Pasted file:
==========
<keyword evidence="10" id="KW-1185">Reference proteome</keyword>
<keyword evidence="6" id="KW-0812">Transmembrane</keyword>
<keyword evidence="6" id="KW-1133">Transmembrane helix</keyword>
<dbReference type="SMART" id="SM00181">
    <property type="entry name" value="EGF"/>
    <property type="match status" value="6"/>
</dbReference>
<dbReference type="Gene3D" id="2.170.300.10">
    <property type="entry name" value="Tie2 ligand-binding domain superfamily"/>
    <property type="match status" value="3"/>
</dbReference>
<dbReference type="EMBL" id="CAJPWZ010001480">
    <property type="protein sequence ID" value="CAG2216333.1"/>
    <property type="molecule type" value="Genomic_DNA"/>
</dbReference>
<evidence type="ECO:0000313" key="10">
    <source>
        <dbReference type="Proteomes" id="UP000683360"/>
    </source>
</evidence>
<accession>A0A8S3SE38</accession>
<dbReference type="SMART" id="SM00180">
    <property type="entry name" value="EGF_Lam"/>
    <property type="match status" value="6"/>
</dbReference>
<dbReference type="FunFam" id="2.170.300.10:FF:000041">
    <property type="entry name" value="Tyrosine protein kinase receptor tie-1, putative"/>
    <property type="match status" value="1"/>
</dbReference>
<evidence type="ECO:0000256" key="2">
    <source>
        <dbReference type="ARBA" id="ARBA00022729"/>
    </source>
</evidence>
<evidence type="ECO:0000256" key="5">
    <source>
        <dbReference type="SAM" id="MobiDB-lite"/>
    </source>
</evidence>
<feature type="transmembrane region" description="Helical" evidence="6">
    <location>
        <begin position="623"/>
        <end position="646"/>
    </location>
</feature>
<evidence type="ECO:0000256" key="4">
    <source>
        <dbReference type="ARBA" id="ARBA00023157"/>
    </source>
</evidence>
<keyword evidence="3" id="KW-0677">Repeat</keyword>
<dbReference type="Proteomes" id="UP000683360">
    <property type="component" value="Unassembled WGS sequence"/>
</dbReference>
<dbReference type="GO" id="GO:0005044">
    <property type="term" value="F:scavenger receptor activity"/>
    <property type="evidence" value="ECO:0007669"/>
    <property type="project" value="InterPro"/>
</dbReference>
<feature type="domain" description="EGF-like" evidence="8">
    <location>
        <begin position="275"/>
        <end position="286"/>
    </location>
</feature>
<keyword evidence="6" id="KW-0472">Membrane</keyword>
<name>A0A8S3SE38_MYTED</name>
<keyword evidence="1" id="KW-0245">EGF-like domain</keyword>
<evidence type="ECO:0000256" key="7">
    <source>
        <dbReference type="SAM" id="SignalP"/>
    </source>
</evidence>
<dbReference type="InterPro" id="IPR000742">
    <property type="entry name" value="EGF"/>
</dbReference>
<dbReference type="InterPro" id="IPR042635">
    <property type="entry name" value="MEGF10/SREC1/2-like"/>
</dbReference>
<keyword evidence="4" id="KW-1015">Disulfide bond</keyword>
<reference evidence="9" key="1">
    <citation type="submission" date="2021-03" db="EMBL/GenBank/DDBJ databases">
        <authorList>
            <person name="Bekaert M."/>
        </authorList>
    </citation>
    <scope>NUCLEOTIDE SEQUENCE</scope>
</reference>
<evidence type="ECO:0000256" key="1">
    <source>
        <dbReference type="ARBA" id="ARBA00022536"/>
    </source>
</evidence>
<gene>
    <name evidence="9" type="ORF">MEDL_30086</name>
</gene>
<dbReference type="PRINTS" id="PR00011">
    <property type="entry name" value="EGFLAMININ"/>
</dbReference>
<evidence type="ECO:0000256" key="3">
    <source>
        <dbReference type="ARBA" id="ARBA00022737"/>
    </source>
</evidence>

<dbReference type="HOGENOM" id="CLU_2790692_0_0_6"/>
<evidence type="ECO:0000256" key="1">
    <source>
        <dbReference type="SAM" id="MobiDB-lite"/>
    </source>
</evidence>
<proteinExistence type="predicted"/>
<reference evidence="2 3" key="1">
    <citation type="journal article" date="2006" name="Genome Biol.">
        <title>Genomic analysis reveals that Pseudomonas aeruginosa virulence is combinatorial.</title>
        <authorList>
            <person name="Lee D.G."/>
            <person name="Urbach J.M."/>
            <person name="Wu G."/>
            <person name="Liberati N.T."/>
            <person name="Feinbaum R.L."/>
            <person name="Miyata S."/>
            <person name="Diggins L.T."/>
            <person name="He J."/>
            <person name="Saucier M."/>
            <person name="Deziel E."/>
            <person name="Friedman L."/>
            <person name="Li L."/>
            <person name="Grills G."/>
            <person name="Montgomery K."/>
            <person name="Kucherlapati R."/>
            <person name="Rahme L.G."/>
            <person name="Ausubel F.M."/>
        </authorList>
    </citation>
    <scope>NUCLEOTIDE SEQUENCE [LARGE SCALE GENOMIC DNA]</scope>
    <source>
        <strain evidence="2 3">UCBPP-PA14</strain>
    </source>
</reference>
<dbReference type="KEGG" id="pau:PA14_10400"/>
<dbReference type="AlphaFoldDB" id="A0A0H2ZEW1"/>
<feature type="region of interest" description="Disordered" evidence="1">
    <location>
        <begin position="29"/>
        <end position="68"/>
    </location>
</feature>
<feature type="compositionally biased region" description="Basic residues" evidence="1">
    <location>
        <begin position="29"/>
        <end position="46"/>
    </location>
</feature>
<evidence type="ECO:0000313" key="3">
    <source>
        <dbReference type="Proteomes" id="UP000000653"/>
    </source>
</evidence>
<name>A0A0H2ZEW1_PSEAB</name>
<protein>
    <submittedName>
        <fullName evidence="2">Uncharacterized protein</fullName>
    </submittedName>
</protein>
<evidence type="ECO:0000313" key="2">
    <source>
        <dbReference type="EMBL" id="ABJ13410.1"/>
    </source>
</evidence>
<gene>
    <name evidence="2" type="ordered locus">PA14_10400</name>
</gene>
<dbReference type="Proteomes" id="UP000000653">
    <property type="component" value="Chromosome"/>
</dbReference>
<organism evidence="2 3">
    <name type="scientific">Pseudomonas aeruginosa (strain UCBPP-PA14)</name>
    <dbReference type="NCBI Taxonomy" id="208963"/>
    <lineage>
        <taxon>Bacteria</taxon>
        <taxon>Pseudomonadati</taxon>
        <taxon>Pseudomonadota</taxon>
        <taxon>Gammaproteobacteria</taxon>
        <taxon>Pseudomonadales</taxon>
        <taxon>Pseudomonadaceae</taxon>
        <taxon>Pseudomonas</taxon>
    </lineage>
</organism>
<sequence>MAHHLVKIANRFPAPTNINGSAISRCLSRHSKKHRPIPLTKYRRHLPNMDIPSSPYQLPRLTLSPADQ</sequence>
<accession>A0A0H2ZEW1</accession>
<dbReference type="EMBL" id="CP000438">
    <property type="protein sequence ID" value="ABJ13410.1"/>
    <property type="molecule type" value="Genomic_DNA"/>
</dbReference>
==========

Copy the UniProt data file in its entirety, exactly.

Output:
<keyword evidence="10" id="KW-1185">Reference proteome</keyword>
<keyword evidence="6" id="KW-0812">Transmembrane</keyword>
<keyword evidence="6" id="KW-1133">Transmembrane helix</keyword>
<dbReference type="SMART" id="SM00181">
    <property type="entry name" value="EGF"/>
    <property type="match status" value="6"/>
</dbReference>
<dbReference type="Gene3D" id="2.170.300.10">
    <property type="entry name" value="Tie2 ligand-binding domain superfamily"/>
    <property type="match status" value="3"/>
</dbReference>
<dbReference type="EMBL" id="CAJPWZ010001480">
    <property type="protein sequence ID" value="CAG2216333.1"/>
    <property type="molecule type" value="Genomic_DNA"/>
</dbReference>
<evidence type="ECO:0000313" key="10">
    <source>
        <dbReference type="Proteomes" id="UP000683360"/>
    </source>
</evidence>
<accession>A0A8S3SE38</accession>
<dbReference type="SMART" id="SM00180">
    <property type="entry name" value="EGF_Lam"/>
    <property type="match status" value="6"/>
</dbReference>
<dbReference type="FunFam" id="2.170.300.10:FF:000041">
    <property type="entry name" value="Tyrosine protein kinase receptor tie-1, putative"/>
    <property type="match status" value="1"/>
</dbReference>
<evidence type="ECO:0000256" key="2">
    <source>
        <dbReference type="ARBA" id="ARBA00022729"/>
    </source>
</evidence>
<evidence type="ECO:0000256" key="5">
    <source>
        <dbReference type="SAM" id="MobiDB-lite"/>
    </source>
</evidence>
<feature type="transmembrane region" description="Helical" evidence="6">
    <location>
        <begin position="623"/>
        <end position="646"/>
    </location>
</feature>
<evidence type="ECO:0000256" key="4">
    <source>
        <dbReference type="ARBA" id="ARBA00023157"/>
    </source>
</evidence>
<keyword evidence="3" id="KW-0677">Repeat</keyword>
<dbReference type="Proteomes" id="UP000683360">
    <property type="component" value="Unassembled WGS sequence"/>
</dbReference>
<dbReference type="GO" id="GO:0005044">
    <property type="term" value="F:scavenger receptor activity"/>
    <property type="evidence" value="ECO:0007669"/>
    <property type="project" value="InterPro"/>
</dbReference>
<feature type="domain" description="EGF-like" evidence="8">
    <location>
        <begin position="275"/>
        <end position="286"/>
    </location>
</feature>
<keyword evidence="6" id="KW-0472">Membrane</keyword>
<name>A0A8S3SE38_MYTED</name>
<keyword evidence="1" id="KW-0245">EGF-like domain</keyword>
<evidence type="ECO:0000256" key="7">
    <source>
        <dbReference type="SAM" id="SignalP"/>
    </source>
</evidence>
<dbReference type="InterPro" id="IPR000742">
    <property type="entry name" value="EGF"/>
</dbReference>
<dbReference type="InterPro" id="IPR042635">
    <property type="entry name" value="MEGF10/SREC1/2-like"/>
</dbReference>
<keyword evidence="4" id="KW-1015">Disulfide bond</keyword>
<reference evidence="9" key="1">
    <citation type="submission" date="2021-03" db="EMBL/GenBank/DDBJ databases">
        <authorList>
            <person name="Bekaert M."/>
        </authorList>
    </citation>
    <scope>NUCLEOTIDE SEQUENCE</scope>
</reference>
<evidence type="ECO:0000256" key="1">
    <source>
        <dbReference type="ARBA" id="ARBA00022536"/>
    </source>
</evidence>
<gene>
    <name evidence="9" type="ORF">MEDL_30086</name>
</gene>
<dbReference type="PRINTS" id="PR00011">
    <property type="entry name" value="EGFLAMININ"/>
</dbReference>
<evidence type="ECO:0000256" key="3">
    <source>
        <dbReference type="ARBA" id="ARBA00022737"/>
    </source>
</evidence>

<dbReference type="HOGENOM" id="CLU_2790692_0_0_6"/>
<evidence type="ECO:0000256" key="1">
    <source>
        <dbReference type="SAM" id="MobiDB-lite"/>
    </source>
</evidence>
<proteinExistence type="predicted"/>
<reference evidence="2 3" key="1">
    <citation type="journal article" date="2006" name="Genome Biol.">
        <title>Genomic analysis reveals that Pseudomonas aeruginosa virulence is combinatorial.</title>
        <authorList>
            <person name="Lee D.G."/>
            <person name="Urbach J.M."/>
            <person name="Wu G."/>
            <person name="Liberati N.T."/>
            <person name="Feinbaum R.L."/>
            <person name="Miyata S."/>
            <person name="Diggins L.T."/>
            <person name="He J."/>
            <person name="Saucier M."/>
            <person name="Deziel E."/>
            <person name="Friedman L."/>
            <person name="Li L."/>
            <person name="Grills G."/>
            <person name="Montgomery K."/>
            <person name="Kucherlapati R."/>
            <person name="Rahme L.G."/>
            <person name="Ausubel F.M."/>
        </authorList>
    </citation>
    <scope>NUCLEOTIDE SEQUENCE [LARGE SCALE GENOMIC DNA]</scope>
    <source>
        <strain evidence="2 3">UCBPP-PA14</strain>
    </source>
</reference>
<dbReference type="KEGG" id="pau:PA14_10400"/>
<dbReference type="AlphaFoldDB" id="A0A0H2ZEW1"/>
<feature type="region of interest" description="Disordered" evidence="1">
    <location>
        <begin position="29"/>
        <end position="68"/>
    </location>
</feature>
<feature type="compositionally biased region" description="Basic residues" evidence="1">
    <location>
        <begin position="29"/>
        <end position="46"/>
    </location>
</feature>
<evidence type="ECO:0000313" key="3">
    <source>
        <dbReference type="Proteomes" id="UP000000653"/>
    </source>
</evidence>
<name>A0A0H2ZEW1_PSEAB</name>
<protein>
    <submittedName>
        <fullName evidence="2">Uncharacterized protein</fullName>
    </submittedName>
</protein>
<evidence type="ECO:0000313" key="2">
    <source>
        <dbReference type="EMBL" id="ABJ13410.1"/>
    </source>
</evidence>
<gene>
    <name evidence="2" type="ordered locus">PA14_10400</name>
</gene>
<dbReference type="Proteomes" id="UP000000653">
    <property type="component" value="Chromosome"/>
</dbReference>
<organism evidence="2 3">
    <name type="scientific">Pseudomonas aeruginosa (strain UCBPP-PA14)</name>
    <dbReference type="NCBI Taxonomy" id="208963"/>
    <lineage>
        <taxon>Bacteria</taxon>
        <taxon>Pseudomonadati</taxon>
        <taxon>Pseudomonadota</taxon>
        <taxon>Gammaproteobacteria</taxon>
        <taxon>Pseudomonadales</taxon>
        <taxon>Pseudomonadaceae</taxon>
        <taxon>Pseudomonas</taxon>
    </lineage>
</organism>
<sequence>MAHHLVKIANRFPAPTNINGSAISRCLSRHSKKHRPIPLTKYRRHLPNMDIPSSPYQLPRLTLSPADQ</sequence>
<accession>A0A0H2ZEW1</accession>
<dbReference type="EMBL" id="CP000438">
    <property type="protein sequence ID" value="ABJ13410.1"/>
    <property type="molecule type" value="Genomic_DNA"/>
</dbReference>